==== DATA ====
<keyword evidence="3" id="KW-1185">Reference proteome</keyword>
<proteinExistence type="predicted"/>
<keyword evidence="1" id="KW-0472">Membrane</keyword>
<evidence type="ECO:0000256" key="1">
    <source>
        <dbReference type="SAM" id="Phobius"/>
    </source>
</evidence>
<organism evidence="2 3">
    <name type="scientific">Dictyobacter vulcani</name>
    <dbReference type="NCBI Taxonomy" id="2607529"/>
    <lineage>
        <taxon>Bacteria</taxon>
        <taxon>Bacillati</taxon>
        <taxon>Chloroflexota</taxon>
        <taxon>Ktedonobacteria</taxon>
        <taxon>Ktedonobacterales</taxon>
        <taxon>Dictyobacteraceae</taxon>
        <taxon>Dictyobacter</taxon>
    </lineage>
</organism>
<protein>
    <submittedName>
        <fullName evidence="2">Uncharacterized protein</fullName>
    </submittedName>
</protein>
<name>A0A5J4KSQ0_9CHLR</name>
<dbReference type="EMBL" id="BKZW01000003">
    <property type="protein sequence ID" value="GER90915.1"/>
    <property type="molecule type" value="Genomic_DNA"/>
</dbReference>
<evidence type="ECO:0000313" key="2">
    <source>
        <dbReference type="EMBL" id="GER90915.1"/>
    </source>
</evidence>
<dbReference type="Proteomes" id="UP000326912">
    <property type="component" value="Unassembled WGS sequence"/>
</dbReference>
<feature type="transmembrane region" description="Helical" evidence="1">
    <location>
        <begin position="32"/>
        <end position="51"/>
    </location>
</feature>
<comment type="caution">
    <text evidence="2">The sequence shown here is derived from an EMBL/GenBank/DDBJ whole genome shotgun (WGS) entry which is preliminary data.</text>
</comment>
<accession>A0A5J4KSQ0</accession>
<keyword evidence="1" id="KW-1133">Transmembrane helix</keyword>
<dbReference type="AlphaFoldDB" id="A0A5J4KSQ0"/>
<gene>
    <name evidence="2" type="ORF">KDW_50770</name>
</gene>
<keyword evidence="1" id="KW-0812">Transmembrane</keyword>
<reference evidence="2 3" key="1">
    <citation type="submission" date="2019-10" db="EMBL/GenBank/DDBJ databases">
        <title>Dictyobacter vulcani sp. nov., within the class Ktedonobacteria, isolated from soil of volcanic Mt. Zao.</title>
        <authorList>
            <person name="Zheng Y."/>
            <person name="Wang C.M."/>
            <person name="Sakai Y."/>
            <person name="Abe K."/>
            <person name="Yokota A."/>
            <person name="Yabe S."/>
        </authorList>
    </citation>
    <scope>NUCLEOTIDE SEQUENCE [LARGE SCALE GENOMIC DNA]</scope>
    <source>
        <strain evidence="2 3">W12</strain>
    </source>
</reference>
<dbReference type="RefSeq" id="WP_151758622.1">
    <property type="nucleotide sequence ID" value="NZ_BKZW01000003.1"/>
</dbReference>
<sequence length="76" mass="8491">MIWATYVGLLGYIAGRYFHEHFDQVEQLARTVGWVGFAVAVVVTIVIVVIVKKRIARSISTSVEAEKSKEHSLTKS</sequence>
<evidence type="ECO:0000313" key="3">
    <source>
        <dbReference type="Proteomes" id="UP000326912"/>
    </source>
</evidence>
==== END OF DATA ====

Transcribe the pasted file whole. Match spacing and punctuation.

<keyword evidence="3" id="KW-1185">Reference proteome</keyword>
<proteinExistence type="predicted"/>
<keyword evidence="1" id="KW-0472">Membrane</keyword>
<evidence type="ECO:0000256" key="1">
    <source>
        <dbReference type="SAM" id="Phobius"/>
    </source>
</evidence>
<organism evidence="2 3">
    <name type="scientific">Dictyobacter vulcani</name>
    <dbReference type="NCBI Taxonomy" id="2607529"/>
    <lineage>
        <taxon>Bacteria</taxon>
        <taxon>Bacillati</taxon>
        <taxon>Chloroflexota</taxon>
        <taxon>Ktedonobacteria</taxon>
        <taxon>Ktedonobacterales</taxon>
        <taxon>Dictyobacteraceae</taxon>
        <taxon>Dictyobacter</taxon>
    </lineage>
</organism>
<protein>
    <submittedName>
        <fullName evidence="2">Uncharacterized protein</fullName>
    </submittedName>
</protein>
<name>A0A5J4KSQ0_9CHLR</name>
<dbReference type="EMBL" id="BKZW01000003">
    <property type="protein sequence ID" value="GER90915.1"/>
    <property type="molecule type" value="Genomic_DNA"/>
</dbReference>
<evidence type="ECO:0000313" key="2">
    <source>
        <dbReference type="EMBL" id="GER90915.1"/>
    </source>
</evidence>
<dbReference type="Proteomes" id="UP000326912">
    <property type="component" value="Unassembled WGS sequence"/>
</dbReference>
<feature type="transmembrane region" description="Helical" evidence="1">
    <location>
        <begin position="32"/>
        <end position="51"/>
    </location>
</feature>
<comment type="caution">
    <text evidence="2">The sequence shown here is derived from an EMBL/GenBank/DDBJ whole genome shotgun (WGS) entry which is preliminary data.</text>
</comment>
<accession>A0A5J4KSQ0</accession>
<keyword evidence="1" id="KW-1133">Transmembrane helix</keyword>
<dbReference type="AlphaFoldDB" id="A0A5J4KSQ0"/>
<gene>
    <name evidence="2" type="ORF">KDW_50770</name>
</gene>
<keyword evidence="1" id="KW-0812">Transmembrane</keyword>
<reference evidence="2 3" key="1">
    <citation type="submission" date="2019-10" db="EMBL/GenBank/DDBJ databases">
        <title>Dictyobacter vulcani sp. nov., within the class Ktedonobacteria, isolated from soil of volcanic Mt. Zao.</title>
        <authorList>
            <person name="Zheng Y."/>
            <person name="Wang C.M."/>
            <person name="Sakai Y."/>
            <person name="Abe K."/>
            <person name="Yokota A."/>
            <person name="Yabe S."/>
        </authorList>
    </citation>
    <scope>NUCLEOTIDE SEQUENCE [LARGE SCALE GENOMIC DNA]</scope>
    <source>
        <strain evidence="2 3">W12</strain>
    </source>
</reference>
<dbReference type="RefSeq" id="WP_151758622.1">
    <property type="nucleotide sequence ID" value="NZ_BKZW01000003.1"/>
</dbReference>
<sequence length="76" mass="8491">MIWATYVGLLGYIAGRYFHEHFDQVEQLARTVGWVGFAVAVVVTIVIVVIVKKRIARSISTSVEAEKSKEHSLTKS</sequence>
<evidence type="ECO:0000313" key="3">
    <source>
        <dbReference type="Proteomes" id="UP000326912"/>
    </source>
</evidence>